Francis heads to Western Wall

The pontiff now shares a final word with the mufti and other Muslim leaders before entering a Subaru and making the short journey from the Temple Mount to the Western Wall below.

Officials took the rare measure of clearing the Western Wall plaza for security, meaning the pope will not be accosted by anyone trying to sell him red string.

Francis walks to the Western Wall

Francis arrives at the Western Wall, being greeted by wall Rabbi Shmuel Rabinovitch.

After exchanging a few words, the two walk slowly down the ramp to the wall, where Francis will bow his head in prayer.

Pope Francis at the Western Wall. (Screen capture: Vatican TV)

Pope Francis at the Western Wall. (Screen capture: Vatican TV)

Pope shown model of Temple Mount

Before making it to the wall, Francis is given a short historical briefing on the site, from Solomon’s temple to Herod’s renovation of the Second Temple, which gave Jews the Western Wall, part of the the retaining wall for the site.

The pope is shown a 3-D model of the site, while told in English about the history of the site and where he is standing.

The pope getting a historical briefing of the Western Wall. (screen capture: Vatican TV)

The pope getting a historical briefing of the Western Wall. (screen capture: Vatican TV)

Rabbi emphasizes Jewish hold on Jerusalem

Shmuel Rabinovitch speaks to the pope, mentioning the temple’s menorah, or candelabra, looted by the Romans 2,000 years ago and thought to have been taken to the Italian capital.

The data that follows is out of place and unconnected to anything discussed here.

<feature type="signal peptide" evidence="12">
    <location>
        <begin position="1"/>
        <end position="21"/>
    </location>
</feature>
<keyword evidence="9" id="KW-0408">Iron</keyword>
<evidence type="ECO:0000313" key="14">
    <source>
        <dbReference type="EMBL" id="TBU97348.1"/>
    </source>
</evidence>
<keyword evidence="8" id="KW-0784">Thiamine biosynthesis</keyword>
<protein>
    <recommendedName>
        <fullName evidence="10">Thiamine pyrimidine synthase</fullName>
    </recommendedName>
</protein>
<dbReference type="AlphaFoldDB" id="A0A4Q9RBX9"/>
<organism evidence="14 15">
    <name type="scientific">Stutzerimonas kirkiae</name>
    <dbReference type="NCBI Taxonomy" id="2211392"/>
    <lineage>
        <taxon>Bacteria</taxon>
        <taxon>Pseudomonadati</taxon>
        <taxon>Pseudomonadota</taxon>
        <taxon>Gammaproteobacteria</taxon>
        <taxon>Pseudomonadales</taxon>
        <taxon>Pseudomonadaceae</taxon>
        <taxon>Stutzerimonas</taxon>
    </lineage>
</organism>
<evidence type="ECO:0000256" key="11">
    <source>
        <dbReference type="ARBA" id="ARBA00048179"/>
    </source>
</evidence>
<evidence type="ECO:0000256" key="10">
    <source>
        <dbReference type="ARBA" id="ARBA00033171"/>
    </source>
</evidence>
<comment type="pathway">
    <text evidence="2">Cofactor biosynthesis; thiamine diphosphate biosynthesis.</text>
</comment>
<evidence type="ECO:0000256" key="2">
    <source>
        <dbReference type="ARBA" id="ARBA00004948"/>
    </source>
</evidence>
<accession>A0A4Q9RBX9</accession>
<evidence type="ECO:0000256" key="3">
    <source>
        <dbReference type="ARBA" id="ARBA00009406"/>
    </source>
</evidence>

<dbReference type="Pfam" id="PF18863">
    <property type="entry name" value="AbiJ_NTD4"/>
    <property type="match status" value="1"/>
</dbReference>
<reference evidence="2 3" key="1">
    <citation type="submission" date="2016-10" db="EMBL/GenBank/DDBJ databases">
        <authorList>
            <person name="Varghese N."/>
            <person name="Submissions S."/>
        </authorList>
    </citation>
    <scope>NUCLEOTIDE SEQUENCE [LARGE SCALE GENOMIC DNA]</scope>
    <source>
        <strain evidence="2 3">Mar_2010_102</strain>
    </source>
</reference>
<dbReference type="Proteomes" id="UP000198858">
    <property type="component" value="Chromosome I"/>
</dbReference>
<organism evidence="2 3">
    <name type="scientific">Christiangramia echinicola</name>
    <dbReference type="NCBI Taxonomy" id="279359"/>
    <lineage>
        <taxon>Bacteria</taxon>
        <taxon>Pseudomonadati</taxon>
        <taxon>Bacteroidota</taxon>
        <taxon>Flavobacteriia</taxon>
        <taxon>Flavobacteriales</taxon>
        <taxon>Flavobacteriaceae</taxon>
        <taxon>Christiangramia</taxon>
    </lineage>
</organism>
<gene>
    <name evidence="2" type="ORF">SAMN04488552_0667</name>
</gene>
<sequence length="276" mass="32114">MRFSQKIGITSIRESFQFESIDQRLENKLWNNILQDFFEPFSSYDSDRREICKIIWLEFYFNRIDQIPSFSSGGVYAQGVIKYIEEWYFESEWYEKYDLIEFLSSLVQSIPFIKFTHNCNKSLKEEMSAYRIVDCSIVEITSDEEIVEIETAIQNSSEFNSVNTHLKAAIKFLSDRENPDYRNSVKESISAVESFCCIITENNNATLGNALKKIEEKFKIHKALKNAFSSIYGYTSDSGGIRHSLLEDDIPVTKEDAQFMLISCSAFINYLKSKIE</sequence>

Rabinovitch says the Jewish people are standing strong in Israel after the Holocaust, and emphasizes the Jewish connection to Jerusalem, quoting Jeremiah and Psalms.

He requests that all believers abandon hate and anti-Semitism, noting the deadly attack on a Jewish museum in Brussels on Saturday.

Rabinovitch speaking next to the pope Monday. (photo credit: Vatican TV)

Rabinovitch speaking next to the pope Monday. (photo credit: Vatican TV)

Pope puts note in Western Wall

Francis takes a note and reads it before putting it in the Western Wall and taking a minute to pray in front of the holy site, bowing his head and touching the ancient stones.

Francis at the Western Wall Monday. (Screen capture: Vatican TV)

Francis at the Western Wall Monday. (Screen capture: Vatican TV)

He then hugs Rabbi Abraham Skorka and Muslim leader Omar Abboud, who are accompanying him on his trip.

Pope signs guest book, heads to Yad Vashem

After an exchange of gifts (the pope gets a book, Israel gets an ancient map), Francis signs the Western Wall guestbook with a lengthy entry, telling the Wall rabbi that he wrote of his joy at visiting the site.

From here, the papal delegation is moving to Mount Herzl for a visit to Theodor Herzl’s grave and then they’re off on a highly touted trip to the Holocaust memorial at Yad Vashem.

At the site, Francis will meet President Shimon Peres, Prime Minister Benjamin Netanyahu and other leaders.

While there, the pope will “rekindle the eternal flame,” lay a wreath and meet with six Holocaust survivors.

He will also give an address where he is expected to condemn anti-Semitism.

Israel marks papal visit with stamps

The Israel Philatelic Service today publishes a stamp sheet in honor of the pope’s visit in Jerusalem. The sheet contains 12 postage stamps showing a local beach with the word “Israel” written in the sand, and 12 images of important Christian Holy sites in the Holy Land, such as the Church of the Holy Sepulchre.